Dissatisfaction and Nonuse of Assistive Devices Among Frail EldersBy Mann, William C., OTR, PhD; Goodall, Sara, OTS; Justiss, Michael D., MOT, OTR/L; Tomita, Machiko, PhD; Assistive Technology, Vol. 14, No. 2, pp. 130-139
Publication Date: Winter 2002
Article is based on the Rehabilitation Engineering Research Center on Aging Consumer Assessments Study, which included a sample of 1,056 older participants who reported either use or nonuse of assistive technology (AT). Assistive technology devices were grouped into categories based on the type of disability they pertained to (hearing, vision, cognitive, and musculoskeletal/neuromotor). Researchers used the Consumer Assessments Study Interview Battery, which required the participants to rate their devices on a Likert scale of one to ten based on overall effectiveness, and to answer open-ended questions about their use of AT. All data were collected in face-to-face interviews in the participants’ homes. The study participants reportedly owned a mean of 14.2 AT devices, used 84.8 percent of the devices they owned, and were satisfied with 84.2 percent of the devices they owned. People with musculoskeletal/neuromuscular disabilities owned the largest number of devices, while the participants rated devices in the hearing impairment category as being the least effective. The researchers concluded that more focused studies are needed on satisfaction and dissatisfaction with specific devices, focusing on their design and features.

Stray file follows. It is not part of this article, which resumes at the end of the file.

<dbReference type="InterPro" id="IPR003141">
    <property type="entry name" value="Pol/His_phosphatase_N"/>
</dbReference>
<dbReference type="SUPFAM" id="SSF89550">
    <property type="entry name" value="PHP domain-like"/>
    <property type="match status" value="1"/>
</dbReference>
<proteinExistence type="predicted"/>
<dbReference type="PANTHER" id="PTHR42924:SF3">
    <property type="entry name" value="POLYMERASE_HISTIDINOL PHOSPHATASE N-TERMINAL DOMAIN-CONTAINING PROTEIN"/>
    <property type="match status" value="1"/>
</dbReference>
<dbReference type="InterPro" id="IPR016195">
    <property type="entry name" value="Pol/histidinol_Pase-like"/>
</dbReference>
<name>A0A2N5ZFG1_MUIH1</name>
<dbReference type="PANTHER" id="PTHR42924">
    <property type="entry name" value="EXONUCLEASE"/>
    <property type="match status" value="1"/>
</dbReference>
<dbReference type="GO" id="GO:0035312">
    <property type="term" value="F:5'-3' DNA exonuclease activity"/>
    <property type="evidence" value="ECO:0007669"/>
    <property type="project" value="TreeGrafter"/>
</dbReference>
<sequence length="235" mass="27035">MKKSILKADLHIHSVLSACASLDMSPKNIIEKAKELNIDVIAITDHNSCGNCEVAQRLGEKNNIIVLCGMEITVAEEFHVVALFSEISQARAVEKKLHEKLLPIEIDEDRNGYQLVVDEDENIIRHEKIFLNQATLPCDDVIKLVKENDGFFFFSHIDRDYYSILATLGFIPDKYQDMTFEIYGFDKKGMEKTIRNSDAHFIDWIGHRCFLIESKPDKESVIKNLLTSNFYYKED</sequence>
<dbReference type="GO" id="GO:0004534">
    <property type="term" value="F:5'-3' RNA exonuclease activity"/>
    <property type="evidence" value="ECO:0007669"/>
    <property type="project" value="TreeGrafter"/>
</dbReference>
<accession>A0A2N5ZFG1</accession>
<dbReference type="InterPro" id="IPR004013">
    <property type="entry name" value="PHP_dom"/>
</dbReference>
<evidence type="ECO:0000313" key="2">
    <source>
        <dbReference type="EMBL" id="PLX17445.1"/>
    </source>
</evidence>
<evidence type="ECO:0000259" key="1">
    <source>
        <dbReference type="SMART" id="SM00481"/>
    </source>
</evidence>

Published by: Rehabilitation Engineering & Assistive Technology Society of North America (RESNA) (Website:http://www.resna.org)
This publication is included in the library of the National Rehabilitation Information Center (NARIC), accession number J46746